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揭开GMAT考试的暴利之谜

John A. Byrne 2014年02月14日

MBA学位堪称战后最成功的教育产品,应运而生的GMAT考试也随之发展为一桩利润丰厚的全球性大买卖。2012年,GMAT组织方收取了8,770万美元的考试费,但管理考试的成本仅为4,570万美元。也就是说,它的实际毛利率大约为48%,比苹果目前的毛利率高出近11个百分点。

    60年前的1954年2月6日,1,000多名考生坐在全世界100个不同的地方,首次参加一项考试。它正是GMAT(管理学研究生入学考试)的前身,也就是全球顶级商学院事实上的入学考试。

    当时,1,291名潜在学生只需支付10美元的笔试费。考试只在5个国家进行,每年只考3次,考生必须等待3至4个星期,才能拿到成绩。那时候,只有54家商学院接受GMAT成绩。

    今天,计算机自适应GMAT考试的费用已经涨到了250美元,如果考生希望考试成绩被递送给5所以上的院校,他或她就需要为每份成绩单额外支付28美元。113个国家的600多个考点全年无休地进行这项考试。焦虑不安的考生在5到7天内就能收到成绩单,全球超过2,100所院校现在把GMAT成绩作为入学条件之一。

    这项考试爆炸式增长本身映射出了 MBA学位一路看涨、蔚为壮观的受欢迎程度。MBA学位可以说是战后最成功的教育产品。这顶文凭的繁荣使得GMAT考试成为一款热门“产品”。

    对于GMAT考试的监管机构研究生入学管理委员会( Graduate Management Admission Council,下文简称GMAC)而言,这项考试的利润率甚至超过了苹果公司(Apple)的iPad平板电脑和iPhone手机。GMAC表示,它在2012年收取了8,770万美元的考试费,但美国国税局(Internal Revenue Service)的文件显示,GMAC管理这项考试的成本开支仅为4,570万美元。GMAT考试的实际毛利率大约为47.9%,比苹果公司目前的毛利率高出近11个百分点。

    总收入方面,GMAC报告称,它2012年的“项目服务收入”为9,270万美元,较一年前的8,850万美元有所增长。另外,仅“投资收益”一项就达到了3,070万美元。加入其它收入项,GMAC在2012年的总收入为1.251亿美元,较一年前的9,270万美元大幅增长。尽管GMAC是一家没有纳税义务的非营利性组织,但在支付了全年的所有费用后,它的账面还剩余高达2,240万美元的现金。

    GMAC表示,管理这项考试的费用不包括考试设计、成绩报告、考生住宿和运营考生报名网站的成本。“这些都是交付考试所固有的活动,并不在经营费用的核算范围内,”GMAC企业传播事务副总裁里奇•达马托说。“此外,还有一项小开支与履行我们作为一家非营利性组织的责任有关,即推动作为一个研究领域的管理学研究生教育。”

    考试的管理费用也不包括这个组织预算的另一项大开支:GMAC员工的薪金和福利。2012年,GMAC发放的总薪酬高达2,590万美元,而它的员工团队其实仅有141人。

    这家非营利性组织给予其最高领导者非常丰厚的薪酬。去年12月31日卸任的GMAC总裁大卫•威尔逊2012年获得的工资、福利和递延报酬合计1,914,845美元,是哈佛商学院(Harvard Business School)院长尼廷•诺里亚2011年薪酬(66.2万美元)的3倍以上。事实上,威尔逊的薪酬远高于教育考试服务中心(Educational Testing Service,下文简称ETS)总裁库尔特•德格拉夫在同一年的收入(130万美元),而ETS的总收入要比GMAC多8倍。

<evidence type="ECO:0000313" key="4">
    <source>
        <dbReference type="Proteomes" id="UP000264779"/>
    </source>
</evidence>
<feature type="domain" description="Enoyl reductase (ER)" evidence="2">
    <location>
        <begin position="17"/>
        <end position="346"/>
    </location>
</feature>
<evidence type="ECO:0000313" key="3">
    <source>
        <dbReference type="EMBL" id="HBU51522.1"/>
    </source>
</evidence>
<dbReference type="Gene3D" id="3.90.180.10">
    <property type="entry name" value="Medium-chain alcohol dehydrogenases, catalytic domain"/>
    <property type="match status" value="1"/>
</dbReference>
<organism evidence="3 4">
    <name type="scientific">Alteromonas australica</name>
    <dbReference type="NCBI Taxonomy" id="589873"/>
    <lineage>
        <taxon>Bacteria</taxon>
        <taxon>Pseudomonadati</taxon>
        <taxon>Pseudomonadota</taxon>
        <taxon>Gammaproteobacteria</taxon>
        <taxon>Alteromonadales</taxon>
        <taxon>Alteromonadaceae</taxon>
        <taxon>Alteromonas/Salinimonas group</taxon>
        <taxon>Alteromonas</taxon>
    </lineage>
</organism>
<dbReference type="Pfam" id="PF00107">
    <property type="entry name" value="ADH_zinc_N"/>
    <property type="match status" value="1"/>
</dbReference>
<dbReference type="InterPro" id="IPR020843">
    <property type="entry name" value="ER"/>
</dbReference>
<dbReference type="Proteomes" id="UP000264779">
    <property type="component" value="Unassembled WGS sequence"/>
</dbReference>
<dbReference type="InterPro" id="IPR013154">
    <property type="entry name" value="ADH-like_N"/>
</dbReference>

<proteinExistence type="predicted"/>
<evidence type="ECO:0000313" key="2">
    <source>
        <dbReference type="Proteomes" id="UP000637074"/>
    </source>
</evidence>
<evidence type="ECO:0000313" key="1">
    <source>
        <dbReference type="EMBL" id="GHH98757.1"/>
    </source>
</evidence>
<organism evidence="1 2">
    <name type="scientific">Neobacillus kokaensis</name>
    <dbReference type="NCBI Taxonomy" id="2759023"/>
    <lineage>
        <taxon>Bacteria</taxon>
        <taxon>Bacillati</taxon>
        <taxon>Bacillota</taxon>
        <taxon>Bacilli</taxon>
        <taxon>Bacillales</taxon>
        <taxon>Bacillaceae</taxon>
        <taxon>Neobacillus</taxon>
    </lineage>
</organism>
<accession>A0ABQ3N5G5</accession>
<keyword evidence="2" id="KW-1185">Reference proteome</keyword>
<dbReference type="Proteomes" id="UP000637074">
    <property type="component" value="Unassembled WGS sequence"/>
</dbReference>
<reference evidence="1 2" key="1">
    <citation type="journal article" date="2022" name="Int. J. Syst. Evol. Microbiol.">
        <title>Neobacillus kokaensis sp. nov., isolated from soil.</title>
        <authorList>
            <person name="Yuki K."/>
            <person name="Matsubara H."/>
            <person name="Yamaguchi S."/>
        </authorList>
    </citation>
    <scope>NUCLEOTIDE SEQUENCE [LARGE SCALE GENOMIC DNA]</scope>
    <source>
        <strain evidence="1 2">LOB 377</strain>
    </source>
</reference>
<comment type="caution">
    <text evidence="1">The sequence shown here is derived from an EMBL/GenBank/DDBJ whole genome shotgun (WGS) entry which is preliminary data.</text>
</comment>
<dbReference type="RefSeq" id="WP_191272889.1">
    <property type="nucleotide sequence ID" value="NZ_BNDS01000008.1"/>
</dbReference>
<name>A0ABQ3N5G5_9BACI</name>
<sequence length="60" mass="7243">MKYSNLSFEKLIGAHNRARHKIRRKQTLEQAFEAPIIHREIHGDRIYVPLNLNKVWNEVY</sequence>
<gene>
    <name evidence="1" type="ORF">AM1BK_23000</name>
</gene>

此外,至少还有15位官员获得了25万美元以上的年薪。GMAC提交给政府的文件显示,执行副总裁玛格丽特•约布斯特挣了539,058美元。负责全球市场开发的执行副总裁朱莉娅•泰勒拿到了562,378美元。首席信息官罗伯特•罗斯克兰斯赚了465,327美元。共有9位GMAC官员获得了6位数的奖金,其中包括获得44.8万美元奖金的威尔逊,因745,485美元延付薪酬的缘故,他的2012年度薪酬上涨得尤为厉害。

    GMAC辩称,这些高薪并没有脱离类似组织支付给最高领导者的薪资水平。“我们是一家怀抱非营利性使命、渴望创造收入的全球性企业,”达马托说。“如今的招聘市场竞争激烈,我们希望招募而来的高管‘构建’一家公司,而不仅仅是为一家现有的组织招募员工。”

    Sixty years ago on Feb. 6, 1954, slightly more than 1,000 people sat down in 100 different places around the world to take a test for the very first time. It was the precursor to the Graduate Management Admission Test (GMAT), the de facto entry exam to the best business schools in the world.

    Back then, the 1,291 prospective students paid just $10 each to take the paper-and-pencil exam. It was offered only three times a year in five countries, and candidates had to wait three to four weeks to get their results. Only 54 business schools accepted GMAT scores at the time.

    Today, the computer-adaptive GMAT costs $250 a pop and if a test taker wants the results sent to more than five schools, there's an additional $28 charge for each score report. The test is offered year round at more than 600 sites in 113 countries. Anxiety-ridden test takers receive their scores within five to seven days, and more than 2,100 schools all over the globe now require the GMAT for admission.

    The growth of the test itself mirrors the spectacular rise in popularity of the MBA degree, arguably the most successful educational product of the post-war period. The credential's prosperity has made the GMAT a hot "product."